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Middle EastNews Clash

Mali Under Invasion By Jihadists Forcing Many To Flee

Brutal thugs have moved into Northern Mali to terrorize and disrupt the regions peaceful existence.

Rana Wallet Chekna, a Malian refugee, arrived along with thousands of others over the last few weeks at the Mbera refugee camp in neighboring Mauritania.

MBERA, Mauritania — The vast desert expanse of northern Mali has become a magnet for Islamic extremists who have tightened their grip on Timbuktu and other far-flung towns, imposing a strict form of justice that is prompting tens of thousands of people to flee what some are likening to an African Afghanistan.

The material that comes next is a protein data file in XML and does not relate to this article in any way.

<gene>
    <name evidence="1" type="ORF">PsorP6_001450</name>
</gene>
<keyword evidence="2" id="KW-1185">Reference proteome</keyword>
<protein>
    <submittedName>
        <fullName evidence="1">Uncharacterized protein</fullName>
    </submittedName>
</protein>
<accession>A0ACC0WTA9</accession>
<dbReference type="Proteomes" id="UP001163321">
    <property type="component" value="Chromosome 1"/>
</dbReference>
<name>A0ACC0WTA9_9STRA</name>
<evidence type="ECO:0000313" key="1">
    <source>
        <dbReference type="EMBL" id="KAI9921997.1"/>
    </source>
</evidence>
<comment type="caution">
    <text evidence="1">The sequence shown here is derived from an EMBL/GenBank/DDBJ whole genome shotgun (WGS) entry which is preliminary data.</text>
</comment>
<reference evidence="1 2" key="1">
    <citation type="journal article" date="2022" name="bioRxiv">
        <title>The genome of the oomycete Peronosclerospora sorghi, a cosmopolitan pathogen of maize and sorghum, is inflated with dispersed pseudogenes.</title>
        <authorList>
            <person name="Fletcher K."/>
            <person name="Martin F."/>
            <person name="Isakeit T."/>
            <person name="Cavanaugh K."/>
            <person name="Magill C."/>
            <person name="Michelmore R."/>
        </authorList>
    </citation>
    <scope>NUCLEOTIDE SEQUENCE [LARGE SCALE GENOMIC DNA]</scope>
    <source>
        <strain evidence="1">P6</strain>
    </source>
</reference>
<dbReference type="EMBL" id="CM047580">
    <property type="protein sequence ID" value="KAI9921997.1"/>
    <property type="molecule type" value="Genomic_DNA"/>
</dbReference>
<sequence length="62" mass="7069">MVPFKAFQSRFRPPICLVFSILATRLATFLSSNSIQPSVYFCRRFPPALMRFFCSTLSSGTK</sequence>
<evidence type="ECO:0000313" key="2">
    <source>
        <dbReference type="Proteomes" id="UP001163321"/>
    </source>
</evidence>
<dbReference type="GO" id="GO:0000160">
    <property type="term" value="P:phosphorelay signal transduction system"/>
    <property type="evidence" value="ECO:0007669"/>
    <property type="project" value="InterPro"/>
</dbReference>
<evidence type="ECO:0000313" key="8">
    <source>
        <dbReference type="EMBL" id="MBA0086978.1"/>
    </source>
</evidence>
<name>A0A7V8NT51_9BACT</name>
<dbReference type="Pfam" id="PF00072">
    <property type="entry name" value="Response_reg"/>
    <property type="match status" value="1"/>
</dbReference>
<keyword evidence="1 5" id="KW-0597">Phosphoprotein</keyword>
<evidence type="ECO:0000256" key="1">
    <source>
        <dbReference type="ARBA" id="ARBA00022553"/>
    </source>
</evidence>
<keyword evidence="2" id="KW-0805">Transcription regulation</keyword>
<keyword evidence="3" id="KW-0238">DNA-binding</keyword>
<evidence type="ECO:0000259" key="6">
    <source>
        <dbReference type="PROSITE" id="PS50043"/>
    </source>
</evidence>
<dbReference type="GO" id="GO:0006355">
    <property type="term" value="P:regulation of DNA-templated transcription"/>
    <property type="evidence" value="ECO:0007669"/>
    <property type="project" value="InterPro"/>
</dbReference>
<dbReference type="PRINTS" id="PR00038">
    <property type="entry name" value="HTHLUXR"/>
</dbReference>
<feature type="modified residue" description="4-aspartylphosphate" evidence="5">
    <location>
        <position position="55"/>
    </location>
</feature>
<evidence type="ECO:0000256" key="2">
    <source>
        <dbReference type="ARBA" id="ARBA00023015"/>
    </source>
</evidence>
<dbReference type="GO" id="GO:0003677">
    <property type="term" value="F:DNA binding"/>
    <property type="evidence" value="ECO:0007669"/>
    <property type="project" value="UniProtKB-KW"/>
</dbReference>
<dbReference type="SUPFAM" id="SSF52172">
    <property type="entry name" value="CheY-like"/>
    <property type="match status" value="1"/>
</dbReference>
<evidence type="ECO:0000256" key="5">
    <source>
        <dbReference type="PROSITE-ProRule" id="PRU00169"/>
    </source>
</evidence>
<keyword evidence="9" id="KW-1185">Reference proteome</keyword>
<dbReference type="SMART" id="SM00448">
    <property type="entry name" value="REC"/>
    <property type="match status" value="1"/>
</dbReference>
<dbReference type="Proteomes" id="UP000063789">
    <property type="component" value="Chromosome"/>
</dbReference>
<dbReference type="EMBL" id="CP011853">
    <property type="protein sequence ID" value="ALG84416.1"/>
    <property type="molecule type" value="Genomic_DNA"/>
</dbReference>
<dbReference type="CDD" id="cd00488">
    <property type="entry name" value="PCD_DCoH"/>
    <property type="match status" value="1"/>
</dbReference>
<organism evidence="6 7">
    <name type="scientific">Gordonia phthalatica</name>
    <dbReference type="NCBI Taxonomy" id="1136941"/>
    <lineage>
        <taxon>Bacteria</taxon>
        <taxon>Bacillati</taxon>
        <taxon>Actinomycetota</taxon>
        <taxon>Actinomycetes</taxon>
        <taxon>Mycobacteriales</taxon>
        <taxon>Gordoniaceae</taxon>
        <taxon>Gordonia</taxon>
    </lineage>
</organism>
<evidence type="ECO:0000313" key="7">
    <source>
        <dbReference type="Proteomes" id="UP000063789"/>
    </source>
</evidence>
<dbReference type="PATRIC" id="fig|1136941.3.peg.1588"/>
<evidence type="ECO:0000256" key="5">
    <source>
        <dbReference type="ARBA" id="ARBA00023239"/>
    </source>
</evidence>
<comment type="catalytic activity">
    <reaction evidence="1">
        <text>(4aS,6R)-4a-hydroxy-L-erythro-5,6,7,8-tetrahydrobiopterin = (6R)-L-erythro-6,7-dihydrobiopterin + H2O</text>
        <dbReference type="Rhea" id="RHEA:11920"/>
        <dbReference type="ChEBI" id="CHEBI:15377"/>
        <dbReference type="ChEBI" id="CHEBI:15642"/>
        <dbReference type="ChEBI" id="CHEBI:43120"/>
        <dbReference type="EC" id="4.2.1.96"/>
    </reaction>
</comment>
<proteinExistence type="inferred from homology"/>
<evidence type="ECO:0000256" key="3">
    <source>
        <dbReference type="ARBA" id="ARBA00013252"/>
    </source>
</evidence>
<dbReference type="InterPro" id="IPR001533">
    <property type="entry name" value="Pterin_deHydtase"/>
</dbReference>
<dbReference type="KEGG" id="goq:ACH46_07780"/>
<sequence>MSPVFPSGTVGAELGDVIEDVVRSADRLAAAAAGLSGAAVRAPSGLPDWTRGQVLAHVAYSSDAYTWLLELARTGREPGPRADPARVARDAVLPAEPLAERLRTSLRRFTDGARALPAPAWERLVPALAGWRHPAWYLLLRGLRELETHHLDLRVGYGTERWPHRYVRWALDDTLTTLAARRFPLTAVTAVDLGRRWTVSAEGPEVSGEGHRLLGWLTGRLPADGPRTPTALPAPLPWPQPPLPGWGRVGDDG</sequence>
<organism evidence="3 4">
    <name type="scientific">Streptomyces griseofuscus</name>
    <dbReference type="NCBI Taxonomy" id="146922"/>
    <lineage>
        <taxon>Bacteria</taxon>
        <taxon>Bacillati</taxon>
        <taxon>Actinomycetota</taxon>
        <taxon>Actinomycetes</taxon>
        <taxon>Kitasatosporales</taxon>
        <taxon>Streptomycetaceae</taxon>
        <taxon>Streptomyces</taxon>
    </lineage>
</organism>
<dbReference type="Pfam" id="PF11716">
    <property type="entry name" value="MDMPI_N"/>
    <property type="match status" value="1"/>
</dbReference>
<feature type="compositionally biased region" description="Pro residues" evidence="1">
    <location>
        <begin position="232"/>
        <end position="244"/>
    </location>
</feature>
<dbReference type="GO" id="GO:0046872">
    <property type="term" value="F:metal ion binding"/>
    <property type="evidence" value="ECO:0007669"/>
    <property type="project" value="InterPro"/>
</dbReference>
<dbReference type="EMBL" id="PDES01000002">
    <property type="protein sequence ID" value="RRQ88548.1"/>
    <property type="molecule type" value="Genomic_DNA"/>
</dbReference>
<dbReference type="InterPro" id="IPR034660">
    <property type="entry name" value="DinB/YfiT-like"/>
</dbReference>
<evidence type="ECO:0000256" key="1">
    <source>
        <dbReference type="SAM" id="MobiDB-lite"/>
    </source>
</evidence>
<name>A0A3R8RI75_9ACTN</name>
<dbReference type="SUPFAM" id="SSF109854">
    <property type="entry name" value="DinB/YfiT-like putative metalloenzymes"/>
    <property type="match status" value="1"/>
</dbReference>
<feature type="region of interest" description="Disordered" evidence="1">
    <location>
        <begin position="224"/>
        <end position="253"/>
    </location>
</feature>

Rattled recent arrivals at a 92,000-person makeshift camp here at Mauritania’s remote eastern edge describe an influx of jihadists — some homegrown and others possibly from afar — intent on imposing an Islam of lash and gun on Malian Muslims who have long coexisted with Western tourists in the fabled town of Timbuktu.
The conditions here in Mbera are grim, with many of the Malians sick, hungry and bewildered. But that is better, refugees said in interviews Tuesday, than the grueling life turned upside-down that an unexpected Islamist military triumph inflicted on their lives in a vast region in the heart of West Africa.